Streetcar to Justice: How Elizabeth Jennings Won the Right to Ride in New York Reviews

UPDATE TIME: 2019-01-11 
Review Score: 5 out of 5 star From 0 user ratings

" Note: I accessed a digital review copy of this book through Edelweiss. " said.

" Impeccably researched and written. But what else would you expect from this author? " said.

" I found the subject of this book fascinating, but the writing style was so very dry and clinical. I think younger readers would not be willing to plow through a book that reads so much like a textbook. " said.

" Excellent Excellent! I highly recommend this book to everyone regardless of age. Very good account of Elizabeth Jennings and her stand against segregated transit in NYC 100 years before Rosa Parks. " said.

" I'm glad to learn about Elizabeth Jennings and her lawsuit against the New York streetcar company that forcibly and violently cast her off of a streetcar in 1854. Sadly, the writing is dry and the story of her experience is overwhelmed by related historical information. I don't know if kids will pick this up. " said.

"100 years before Rosa Parks refused to give up her seat on a bus, Elizabeth Jennings basically did the same thing on a streetcar in New York City. Yet few people have heard about her story and the court case that won black people the right to ride integrated street cars. An important piece of history for sure, well told and appears to be thoroughly researched. Lots of archival newspapers clippings and interesting tidbits about how the author found out about the story and followed through about various things." said.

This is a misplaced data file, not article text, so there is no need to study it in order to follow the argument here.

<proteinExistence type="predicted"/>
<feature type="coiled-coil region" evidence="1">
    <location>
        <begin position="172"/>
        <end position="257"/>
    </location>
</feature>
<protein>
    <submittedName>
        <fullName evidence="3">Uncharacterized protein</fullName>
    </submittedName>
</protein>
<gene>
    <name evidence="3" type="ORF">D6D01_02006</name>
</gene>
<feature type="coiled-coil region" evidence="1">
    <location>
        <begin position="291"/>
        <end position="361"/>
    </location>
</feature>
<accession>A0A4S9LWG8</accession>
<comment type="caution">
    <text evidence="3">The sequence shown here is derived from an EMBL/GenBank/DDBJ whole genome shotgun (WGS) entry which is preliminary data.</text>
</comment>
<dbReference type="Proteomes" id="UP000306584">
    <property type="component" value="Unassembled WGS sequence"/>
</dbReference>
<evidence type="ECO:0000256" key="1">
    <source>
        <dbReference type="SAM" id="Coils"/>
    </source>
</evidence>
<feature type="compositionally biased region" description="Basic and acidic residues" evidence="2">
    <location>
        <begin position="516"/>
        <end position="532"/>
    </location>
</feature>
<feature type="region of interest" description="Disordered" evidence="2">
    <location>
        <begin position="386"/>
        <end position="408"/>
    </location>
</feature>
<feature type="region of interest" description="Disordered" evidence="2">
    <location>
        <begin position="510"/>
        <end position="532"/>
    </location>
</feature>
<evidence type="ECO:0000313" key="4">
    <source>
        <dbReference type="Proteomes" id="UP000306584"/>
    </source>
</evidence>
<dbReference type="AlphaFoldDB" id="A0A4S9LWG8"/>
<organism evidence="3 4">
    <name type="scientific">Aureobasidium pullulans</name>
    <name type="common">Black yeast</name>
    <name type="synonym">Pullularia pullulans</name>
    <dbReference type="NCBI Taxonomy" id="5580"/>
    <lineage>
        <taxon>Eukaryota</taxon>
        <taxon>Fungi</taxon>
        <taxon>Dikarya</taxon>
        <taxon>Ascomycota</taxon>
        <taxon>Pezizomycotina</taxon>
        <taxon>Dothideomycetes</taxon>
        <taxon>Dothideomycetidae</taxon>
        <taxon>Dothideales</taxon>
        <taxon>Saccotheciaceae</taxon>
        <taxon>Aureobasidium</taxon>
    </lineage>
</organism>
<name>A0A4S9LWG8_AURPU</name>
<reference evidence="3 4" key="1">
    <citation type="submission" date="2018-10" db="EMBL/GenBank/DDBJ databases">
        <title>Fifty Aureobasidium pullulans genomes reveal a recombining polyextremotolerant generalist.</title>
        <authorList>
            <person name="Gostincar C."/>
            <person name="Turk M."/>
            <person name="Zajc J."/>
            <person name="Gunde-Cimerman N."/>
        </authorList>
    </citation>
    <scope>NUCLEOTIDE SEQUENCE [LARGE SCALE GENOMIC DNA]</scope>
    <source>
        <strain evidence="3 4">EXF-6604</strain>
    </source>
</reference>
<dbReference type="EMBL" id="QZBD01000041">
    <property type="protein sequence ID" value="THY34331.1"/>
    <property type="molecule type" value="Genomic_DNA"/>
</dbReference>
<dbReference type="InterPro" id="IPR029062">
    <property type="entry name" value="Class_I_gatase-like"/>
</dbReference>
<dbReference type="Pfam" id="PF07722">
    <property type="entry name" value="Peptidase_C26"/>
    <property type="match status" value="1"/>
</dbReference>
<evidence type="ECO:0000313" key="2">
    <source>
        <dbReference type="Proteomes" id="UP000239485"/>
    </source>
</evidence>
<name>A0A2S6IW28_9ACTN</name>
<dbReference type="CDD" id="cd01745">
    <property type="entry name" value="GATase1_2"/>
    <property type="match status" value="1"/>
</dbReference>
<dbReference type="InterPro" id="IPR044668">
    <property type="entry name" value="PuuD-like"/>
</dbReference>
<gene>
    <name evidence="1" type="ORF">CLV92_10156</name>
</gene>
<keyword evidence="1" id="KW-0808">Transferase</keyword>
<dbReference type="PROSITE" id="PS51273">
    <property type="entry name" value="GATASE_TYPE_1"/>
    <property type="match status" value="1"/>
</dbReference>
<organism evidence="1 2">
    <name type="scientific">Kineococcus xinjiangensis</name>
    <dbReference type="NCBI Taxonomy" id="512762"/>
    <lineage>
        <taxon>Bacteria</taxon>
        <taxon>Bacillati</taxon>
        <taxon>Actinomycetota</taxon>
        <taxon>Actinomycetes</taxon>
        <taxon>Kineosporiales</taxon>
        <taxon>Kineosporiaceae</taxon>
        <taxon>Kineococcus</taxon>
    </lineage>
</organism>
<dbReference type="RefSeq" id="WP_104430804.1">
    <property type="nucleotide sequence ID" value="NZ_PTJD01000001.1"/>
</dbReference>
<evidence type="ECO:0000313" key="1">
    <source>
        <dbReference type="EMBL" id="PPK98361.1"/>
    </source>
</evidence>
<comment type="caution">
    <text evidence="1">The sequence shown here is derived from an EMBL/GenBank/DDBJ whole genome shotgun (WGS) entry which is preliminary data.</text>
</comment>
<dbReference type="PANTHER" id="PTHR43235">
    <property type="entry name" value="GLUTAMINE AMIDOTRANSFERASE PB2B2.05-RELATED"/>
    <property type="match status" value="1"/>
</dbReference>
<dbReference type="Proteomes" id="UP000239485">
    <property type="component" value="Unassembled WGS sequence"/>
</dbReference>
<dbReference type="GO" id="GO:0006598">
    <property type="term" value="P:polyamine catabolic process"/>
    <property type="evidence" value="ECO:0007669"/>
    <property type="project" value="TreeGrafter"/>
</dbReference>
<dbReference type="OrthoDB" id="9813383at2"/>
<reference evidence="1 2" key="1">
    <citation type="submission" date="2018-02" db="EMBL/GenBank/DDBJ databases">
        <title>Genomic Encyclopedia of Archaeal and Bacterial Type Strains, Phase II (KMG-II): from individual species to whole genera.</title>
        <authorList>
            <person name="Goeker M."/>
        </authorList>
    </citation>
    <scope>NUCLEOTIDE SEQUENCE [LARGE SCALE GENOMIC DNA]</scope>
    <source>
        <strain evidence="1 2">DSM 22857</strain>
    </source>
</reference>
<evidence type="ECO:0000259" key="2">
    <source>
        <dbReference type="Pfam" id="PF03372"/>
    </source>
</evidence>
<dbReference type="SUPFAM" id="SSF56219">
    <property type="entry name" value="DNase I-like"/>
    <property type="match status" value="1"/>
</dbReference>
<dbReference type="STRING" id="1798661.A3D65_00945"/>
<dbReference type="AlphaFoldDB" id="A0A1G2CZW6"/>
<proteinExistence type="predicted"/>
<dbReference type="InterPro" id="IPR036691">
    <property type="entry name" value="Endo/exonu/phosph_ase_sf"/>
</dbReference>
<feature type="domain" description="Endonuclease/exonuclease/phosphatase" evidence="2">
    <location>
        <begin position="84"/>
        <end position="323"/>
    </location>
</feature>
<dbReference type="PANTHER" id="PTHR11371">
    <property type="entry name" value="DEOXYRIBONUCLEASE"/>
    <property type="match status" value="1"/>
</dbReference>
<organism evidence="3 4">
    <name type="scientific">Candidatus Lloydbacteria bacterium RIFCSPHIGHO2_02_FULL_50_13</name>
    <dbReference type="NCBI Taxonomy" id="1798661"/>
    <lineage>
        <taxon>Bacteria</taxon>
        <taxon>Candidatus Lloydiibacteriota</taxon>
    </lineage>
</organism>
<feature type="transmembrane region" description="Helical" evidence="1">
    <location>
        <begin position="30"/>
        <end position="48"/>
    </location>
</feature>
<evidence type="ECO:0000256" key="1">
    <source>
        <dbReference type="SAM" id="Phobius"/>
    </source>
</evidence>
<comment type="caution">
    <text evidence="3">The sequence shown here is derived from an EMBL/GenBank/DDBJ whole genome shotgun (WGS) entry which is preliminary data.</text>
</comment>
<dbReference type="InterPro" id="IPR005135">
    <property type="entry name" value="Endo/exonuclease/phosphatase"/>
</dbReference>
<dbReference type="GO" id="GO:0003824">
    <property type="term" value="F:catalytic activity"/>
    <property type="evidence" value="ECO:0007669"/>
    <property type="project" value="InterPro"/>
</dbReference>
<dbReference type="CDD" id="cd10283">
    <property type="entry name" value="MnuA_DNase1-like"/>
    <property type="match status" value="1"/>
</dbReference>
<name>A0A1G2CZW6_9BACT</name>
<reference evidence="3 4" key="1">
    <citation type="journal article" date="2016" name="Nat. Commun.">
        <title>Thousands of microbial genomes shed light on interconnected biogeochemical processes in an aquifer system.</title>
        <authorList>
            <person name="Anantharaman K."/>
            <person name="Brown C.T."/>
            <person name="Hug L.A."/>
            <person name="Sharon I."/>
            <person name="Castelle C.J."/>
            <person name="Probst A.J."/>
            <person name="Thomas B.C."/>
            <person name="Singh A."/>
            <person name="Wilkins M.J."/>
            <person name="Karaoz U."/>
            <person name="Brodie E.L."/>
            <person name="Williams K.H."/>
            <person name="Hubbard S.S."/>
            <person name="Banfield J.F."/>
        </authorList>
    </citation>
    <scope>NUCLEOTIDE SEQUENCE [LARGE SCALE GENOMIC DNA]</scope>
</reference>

"I appreciate learning more about historical figures lost to time. I give credit that I'm reading an uncorrected proof, so the grammatical errors and blank captions are understandable. But I'm baffled by the dry writing, wasted space, and the 38 pages at the end that are either bibliography or completely blank. This is meant for children, but they will be really bored. The historical facts could have been worked into the narrative to make it more engaging and less choppy. It reads like a book report of a textbook. I would want more for my students and children." said.

"This was an informative, middle grades novel reflective of the hardships faced by African-American individuals while segregation was still quite prevalent in the United States. There were a number of facts, statistics, and citations that allowed the author to seem credible and reliable. Though it wasn't my favorite book (more so because non-fiction and middle grades are not my genres of choice), I think this would be a very informative and educational book for the appropriate age range, especially for those who enjoy historical facts. " said.

January 2019 New Book:

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